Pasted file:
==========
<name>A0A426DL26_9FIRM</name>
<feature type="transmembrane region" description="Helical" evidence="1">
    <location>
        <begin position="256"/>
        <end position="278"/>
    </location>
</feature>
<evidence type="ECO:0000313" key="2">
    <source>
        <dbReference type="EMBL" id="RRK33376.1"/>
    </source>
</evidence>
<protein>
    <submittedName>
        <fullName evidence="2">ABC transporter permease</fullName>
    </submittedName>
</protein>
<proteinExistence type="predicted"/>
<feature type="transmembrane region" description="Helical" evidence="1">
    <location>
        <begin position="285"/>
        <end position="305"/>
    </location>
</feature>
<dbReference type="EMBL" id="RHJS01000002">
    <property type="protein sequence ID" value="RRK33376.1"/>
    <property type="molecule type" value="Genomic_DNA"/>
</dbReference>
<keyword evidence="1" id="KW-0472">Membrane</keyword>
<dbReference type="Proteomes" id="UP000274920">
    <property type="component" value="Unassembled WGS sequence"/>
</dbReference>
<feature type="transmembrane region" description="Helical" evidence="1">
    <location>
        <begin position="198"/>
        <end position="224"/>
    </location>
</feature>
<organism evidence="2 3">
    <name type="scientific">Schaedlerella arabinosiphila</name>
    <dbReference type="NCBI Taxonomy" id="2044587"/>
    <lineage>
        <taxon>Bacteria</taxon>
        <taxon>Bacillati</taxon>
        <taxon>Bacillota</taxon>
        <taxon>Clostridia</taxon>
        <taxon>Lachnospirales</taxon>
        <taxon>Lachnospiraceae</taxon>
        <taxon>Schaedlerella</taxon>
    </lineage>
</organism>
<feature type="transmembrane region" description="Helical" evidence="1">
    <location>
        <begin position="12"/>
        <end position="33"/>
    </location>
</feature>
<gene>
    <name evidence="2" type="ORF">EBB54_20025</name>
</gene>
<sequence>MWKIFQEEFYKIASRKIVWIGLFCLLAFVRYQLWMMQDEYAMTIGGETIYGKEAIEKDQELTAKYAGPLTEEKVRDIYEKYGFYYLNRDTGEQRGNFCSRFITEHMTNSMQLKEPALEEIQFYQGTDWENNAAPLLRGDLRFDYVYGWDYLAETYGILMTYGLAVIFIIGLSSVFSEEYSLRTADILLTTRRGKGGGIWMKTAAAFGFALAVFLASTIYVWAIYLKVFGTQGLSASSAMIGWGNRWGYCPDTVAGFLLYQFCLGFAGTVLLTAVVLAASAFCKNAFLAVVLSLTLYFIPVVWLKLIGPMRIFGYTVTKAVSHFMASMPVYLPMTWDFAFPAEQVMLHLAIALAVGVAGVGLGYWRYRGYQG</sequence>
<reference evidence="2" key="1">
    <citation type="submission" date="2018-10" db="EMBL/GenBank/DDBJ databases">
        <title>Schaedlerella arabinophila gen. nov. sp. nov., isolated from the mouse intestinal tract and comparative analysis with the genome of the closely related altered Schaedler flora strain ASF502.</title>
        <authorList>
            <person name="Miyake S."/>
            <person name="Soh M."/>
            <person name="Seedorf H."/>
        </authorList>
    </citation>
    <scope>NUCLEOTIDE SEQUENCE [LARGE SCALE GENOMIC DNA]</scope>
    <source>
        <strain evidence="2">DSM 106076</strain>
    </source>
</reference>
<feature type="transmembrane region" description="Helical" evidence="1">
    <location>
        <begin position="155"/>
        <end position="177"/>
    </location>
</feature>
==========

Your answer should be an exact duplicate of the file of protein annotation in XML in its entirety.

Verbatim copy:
<name>A0A426DL26_9FIRM</name>
<feature type="transmembrane region" description="Helical" evidence="1">
    <location>
        <begin position="256"/>
        <end position="278"/>
    </location>
</feature>
<evidence type="ECO:0000313" key="2">
    <source>
        <dbReference type="EMBL" id="RRK33376.1"/>
    </source>
</evidence>
<protein>
    <submittedName>
        <fullName evidence="2">ABC transporter permease</fullName>
    </submittedName>
</protein>
<proteinExistence type="predicted"/>
<feature type="transmembrane region" description="Helical" evidence="1">
    <location>
        <begin position="285"/>
        <end position="305"/>
    </location>
</feature>
<dbReference type="EMBL" id="RHJS01000002">
    <property type="protein sequence ID" value="RRK33376.1"/>
    <property type="molecule type" value="Genomic_DNA"/>
</dbReference>
<keyword evidence="1" id="KW-0472">Membrane</keyword>
<dbReference type="Proteomes" id="UP000274920">
    <property type="component" value="Unassembled WGS sequence"/>
</dbReference>
<feature type="transmembrane region" description="Helical" evidence="1">
    <location>
        <begin position="198"/>
        <end position="224"/>
    </location>
</feature>
<organism evidence="2 3">
    <name type="scientific">Schaedlerella arabinosiphila</name>
    <dbReference type="NCBI Taxonomy" id="2044587"/>
    <lineage>
        <taxon>Bacteria</taxon>
        <taxon>Bacillati</taxon>
        <taxon>Bacillota</taxon>
        <taxon>Clostridia</taxon>
        <taxon>Lachnospirales</taxon>
        <taxon>Lachnospiraceae</taxon>
        <taxon>Schaedlerella</taxon>
    </lineage>
</organism>
<feature type="transmembrane region" description="Helical" evidence="1">
    <location>
        <begin position="12"/>
        <end position="33"/>
    </location>
</feature>
<gene>
    <name evidence="2" type="ORF">EBB54_20025</name>
</gene>
<sequence>MWKIFQEEFYKIASRKIVWIGLFCLLAFVRYQLWMMQDEYAMTIGGETIYGKEAIEKDQELTAKYAGPLTEEKVRDIYEKYGFYYLNRDTGEQRGNFCSRFITEHMTNSMQLKEPALEEIQFYQGTDWENNAAPLLRGDLRFDYVYGWDYLAETYGILMTYGLAVIFIIGLSSVFSEEYSLRTADILLTTRRGKGGGIWMKTAAAFGFALAVFLASTIYVWAIYLKVFGTQGLSASSAMIGWGNRWGYCPDTVAGFLLYQFCLGFAGTVLLTAVVLAASAFCKNAFLAVVLSLTLYFIPVVWLKLIGPMRIFGYTVTKAVSHFMASMPVYLPMTWDFAFPAEQVMLHLAIALAVGVAGVGLGYWRYRGYQG</sequence>
<reference evidence="2" key="1">
    <citation type="submission" date="2018-10" db="EMBL/GenBank/DDBJ databases">
        <title>Schaedlerella arabinophila gen. nov. sp. nov., isolated from the mouse intestinal tract and comparative analysis with the genome of the closely related altered Schaedler flora strain ASF502.</title>
        <authorList>
            <person name="Miyake S."/>
            <person name="Soh M."/>
            <person name="Seedorf H."/>
        </authorList>
    </citation>
    <scope>NUCLEOTIDE SEQUENCE [LARGE SCALE GENOMIC DNA]</scope>
    <source>
        <strain evidence="2">DSM 106076</strain>
    </source>
</reference>
<feature type="transmembrane region" description="Helical" evidence="1">
    <location>
        <begin position="155"/>
        <end position="177"/>
    </location>
</feature>